My invention contemplates the use of members which hold the walls in fixed, spaced relation with respect to each other, but which are designed to permit such relative lateral elongation of such walls with respect to each other without permitting such fracturing strains to be set up.

The details of my invention and the application to a fire box are hereinafter described with reference to the accompanying drawing, in which:

Fig. l is a plan view or" one of my connector elements shown as engaging a portion of one of the units comprising the fire box lining;

Fig. 2 is a vertical section taken on the line 2-2 in Fig. 1; and

Fig. 3 is a substantially diagrammatic illustration of a portion of the fire box embodying my invention.

It is common in the present art to provide tiles or fire brick made of fire clay, which have a T- shaped'notch extending inwardly from one edge in the manner shown in Fig. 1, such units being referredto by reference character a. My invention is susceptible of use with a unit of tile such as this. Such units are arranged in predetermined, spaced relation throughout the fire wall when it is built, such notches a facing the space d between the fire wall or lining b and the bounding wall 0. When a unit of tile such as this is used, it is preferable that the courses or horizontal layers of brick be staggered with respect to each other, as is shown in Fig. 3, so that the parting line between the courses in one wall will be arranged substantially in the middle of a course in the other wall. Thus, one-half of the connector unit embodying my invention can be mounted between the bricks in the bounding wall and the other half can engage centrally one of said tiles.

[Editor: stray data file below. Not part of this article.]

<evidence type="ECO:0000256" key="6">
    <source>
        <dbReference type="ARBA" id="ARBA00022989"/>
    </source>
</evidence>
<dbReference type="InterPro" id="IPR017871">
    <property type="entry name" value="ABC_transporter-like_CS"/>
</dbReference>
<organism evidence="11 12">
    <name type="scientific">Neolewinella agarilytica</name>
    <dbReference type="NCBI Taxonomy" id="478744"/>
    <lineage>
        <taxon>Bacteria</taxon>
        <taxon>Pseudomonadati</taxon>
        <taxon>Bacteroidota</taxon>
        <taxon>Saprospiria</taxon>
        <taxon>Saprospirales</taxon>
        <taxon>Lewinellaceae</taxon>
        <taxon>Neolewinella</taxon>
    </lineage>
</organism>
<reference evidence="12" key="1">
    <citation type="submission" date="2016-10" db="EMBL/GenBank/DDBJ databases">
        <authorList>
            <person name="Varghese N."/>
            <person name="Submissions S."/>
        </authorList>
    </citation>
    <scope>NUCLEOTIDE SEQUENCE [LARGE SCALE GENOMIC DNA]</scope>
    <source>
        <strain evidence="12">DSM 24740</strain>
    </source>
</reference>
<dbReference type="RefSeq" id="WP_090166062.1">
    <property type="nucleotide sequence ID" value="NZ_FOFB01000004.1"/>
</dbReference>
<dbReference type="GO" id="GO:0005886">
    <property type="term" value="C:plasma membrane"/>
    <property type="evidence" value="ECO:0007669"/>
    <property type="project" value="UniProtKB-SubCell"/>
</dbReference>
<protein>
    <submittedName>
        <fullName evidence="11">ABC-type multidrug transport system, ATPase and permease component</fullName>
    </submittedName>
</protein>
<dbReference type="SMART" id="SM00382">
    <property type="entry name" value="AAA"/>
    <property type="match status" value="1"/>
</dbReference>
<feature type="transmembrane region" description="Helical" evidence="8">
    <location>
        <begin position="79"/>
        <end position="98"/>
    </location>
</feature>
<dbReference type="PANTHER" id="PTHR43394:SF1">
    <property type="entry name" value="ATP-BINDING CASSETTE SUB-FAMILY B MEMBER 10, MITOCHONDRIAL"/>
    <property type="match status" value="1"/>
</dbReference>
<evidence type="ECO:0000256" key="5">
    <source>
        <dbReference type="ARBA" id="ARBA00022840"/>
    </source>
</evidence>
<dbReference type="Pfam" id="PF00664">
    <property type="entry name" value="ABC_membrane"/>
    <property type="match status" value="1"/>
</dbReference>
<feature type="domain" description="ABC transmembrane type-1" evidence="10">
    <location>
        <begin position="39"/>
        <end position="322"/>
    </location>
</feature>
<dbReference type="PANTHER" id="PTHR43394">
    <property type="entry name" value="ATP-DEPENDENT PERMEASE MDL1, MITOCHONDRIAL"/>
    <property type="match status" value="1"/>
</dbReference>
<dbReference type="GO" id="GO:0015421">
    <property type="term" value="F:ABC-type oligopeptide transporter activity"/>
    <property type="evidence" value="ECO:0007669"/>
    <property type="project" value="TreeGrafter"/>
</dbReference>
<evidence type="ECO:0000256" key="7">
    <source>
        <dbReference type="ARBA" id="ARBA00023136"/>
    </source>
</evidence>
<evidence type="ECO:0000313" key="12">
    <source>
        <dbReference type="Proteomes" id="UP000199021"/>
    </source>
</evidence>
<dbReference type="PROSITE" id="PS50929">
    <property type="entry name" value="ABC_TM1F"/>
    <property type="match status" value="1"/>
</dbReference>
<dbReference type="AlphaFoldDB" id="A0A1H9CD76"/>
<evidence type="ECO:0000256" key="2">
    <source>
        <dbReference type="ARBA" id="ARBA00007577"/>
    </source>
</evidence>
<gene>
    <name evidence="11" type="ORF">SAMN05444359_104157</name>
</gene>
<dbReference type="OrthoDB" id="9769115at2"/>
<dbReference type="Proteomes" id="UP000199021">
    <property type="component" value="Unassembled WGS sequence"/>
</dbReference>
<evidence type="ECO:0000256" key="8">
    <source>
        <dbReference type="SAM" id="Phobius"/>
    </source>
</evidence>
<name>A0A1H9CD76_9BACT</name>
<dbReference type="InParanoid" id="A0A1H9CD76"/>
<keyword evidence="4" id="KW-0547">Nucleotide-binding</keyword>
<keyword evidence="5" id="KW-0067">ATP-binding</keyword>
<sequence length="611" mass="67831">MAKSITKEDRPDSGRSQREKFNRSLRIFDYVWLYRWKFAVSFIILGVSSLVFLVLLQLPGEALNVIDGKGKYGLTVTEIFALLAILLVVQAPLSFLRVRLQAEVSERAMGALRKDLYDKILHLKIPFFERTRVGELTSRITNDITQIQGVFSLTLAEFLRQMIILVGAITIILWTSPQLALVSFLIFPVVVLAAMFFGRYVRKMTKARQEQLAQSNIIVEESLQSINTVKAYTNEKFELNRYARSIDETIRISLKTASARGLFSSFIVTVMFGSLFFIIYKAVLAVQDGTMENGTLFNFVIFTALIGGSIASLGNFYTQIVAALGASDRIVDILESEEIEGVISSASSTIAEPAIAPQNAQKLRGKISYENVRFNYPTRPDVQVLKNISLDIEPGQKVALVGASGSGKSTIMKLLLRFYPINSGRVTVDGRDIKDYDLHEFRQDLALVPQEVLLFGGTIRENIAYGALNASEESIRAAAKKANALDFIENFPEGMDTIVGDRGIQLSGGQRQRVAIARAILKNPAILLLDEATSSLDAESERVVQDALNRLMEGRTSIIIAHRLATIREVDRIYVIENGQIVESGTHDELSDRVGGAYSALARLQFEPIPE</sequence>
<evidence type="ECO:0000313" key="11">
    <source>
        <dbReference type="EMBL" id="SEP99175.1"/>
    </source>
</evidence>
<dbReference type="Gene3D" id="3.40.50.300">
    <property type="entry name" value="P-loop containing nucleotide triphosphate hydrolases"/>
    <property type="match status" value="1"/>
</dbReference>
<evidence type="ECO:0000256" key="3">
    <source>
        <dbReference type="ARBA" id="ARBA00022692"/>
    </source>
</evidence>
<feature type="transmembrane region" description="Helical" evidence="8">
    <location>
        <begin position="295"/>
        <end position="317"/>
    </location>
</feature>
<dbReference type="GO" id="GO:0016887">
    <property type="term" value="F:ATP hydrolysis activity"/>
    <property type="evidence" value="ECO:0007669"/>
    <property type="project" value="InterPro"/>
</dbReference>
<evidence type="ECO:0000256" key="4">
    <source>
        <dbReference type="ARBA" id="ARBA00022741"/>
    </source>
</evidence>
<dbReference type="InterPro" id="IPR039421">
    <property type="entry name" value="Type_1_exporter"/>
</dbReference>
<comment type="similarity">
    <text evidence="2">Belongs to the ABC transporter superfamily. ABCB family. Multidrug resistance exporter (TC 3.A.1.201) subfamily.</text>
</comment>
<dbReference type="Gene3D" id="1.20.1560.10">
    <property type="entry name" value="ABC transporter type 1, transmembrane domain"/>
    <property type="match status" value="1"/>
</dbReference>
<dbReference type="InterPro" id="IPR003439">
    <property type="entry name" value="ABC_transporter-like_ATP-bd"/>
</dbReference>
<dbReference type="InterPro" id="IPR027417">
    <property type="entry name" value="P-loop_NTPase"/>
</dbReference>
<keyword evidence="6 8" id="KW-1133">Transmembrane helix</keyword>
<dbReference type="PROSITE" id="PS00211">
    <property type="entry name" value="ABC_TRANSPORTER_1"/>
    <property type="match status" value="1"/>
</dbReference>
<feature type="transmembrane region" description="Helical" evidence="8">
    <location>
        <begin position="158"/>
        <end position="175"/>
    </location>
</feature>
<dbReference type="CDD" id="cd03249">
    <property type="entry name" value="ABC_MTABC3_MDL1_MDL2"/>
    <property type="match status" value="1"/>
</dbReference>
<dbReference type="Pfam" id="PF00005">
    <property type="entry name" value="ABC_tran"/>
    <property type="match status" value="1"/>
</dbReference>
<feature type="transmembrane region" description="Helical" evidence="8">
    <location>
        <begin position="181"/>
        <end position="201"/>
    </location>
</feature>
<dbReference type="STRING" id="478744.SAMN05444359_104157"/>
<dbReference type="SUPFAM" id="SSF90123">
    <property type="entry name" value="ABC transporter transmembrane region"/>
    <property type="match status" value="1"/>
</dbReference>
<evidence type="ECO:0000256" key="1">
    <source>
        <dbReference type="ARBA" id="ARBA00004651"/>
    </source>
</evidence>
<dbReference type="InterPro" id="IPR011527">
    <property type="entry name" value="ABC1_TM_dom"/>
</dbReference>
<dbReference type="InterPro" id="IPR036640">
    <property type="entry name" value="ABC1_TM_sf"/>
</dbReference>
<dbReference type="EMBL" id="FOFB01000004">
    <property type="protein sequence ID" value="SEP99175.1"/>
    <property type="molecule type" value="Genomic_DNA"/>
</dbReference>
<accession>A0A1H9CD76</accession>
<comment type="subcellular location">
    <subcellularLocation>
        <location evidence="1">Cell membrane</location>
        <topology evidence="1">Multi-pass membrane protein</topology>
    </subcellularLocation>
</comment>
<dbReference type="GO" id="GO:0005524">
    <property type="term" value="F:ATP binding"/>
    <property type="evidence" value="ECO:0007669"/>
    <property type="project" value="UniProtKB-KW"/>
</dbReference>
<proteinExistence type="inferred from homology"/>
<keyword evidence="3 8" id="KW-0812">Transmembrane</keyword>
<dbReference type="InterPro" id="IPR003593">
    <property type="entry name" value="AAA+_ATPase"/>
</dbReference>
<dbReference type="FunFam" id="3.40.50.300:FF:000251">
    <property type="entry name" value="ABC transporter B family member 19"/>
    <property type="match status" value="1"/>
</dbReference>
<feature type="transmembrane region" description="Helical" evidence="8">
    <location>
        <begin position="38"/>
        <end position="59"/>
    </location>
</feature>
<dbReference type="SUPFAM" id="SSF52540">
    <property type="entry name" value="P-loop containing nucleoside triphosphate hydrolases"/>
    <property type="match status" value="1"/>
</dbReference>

. In thisembodiment of my invention, the half e which extends between the courses of brick is rel.- atively thin and fiat, being substantially the thickness of the mortar normally placed between the bricks. Such portion comprises two diverging legs e joined by a lateral element 63 spaced from a pivot connection e2. A triangular space e4 is arranged therein, which is adapted to be filled with mortar, which serves as a key to prevent the lateral displacement of such portion e.

The other portion of the connecting element is relatively T-shaped in section, both in vertical section and in plan, as shown in Figs. 1 and 2, and terminates in a protuberance f adapted to seat in the recess a in the tile a. The neck portion I2 is relatively narrow and fits between the bifur- 'cated portion c2 of the other half of the connector element. Such neck portion i2 is preferably of uniformcross-section throughout and thus such connecting element is adapted for varying spaces between the walls by providing elements j of the proper length.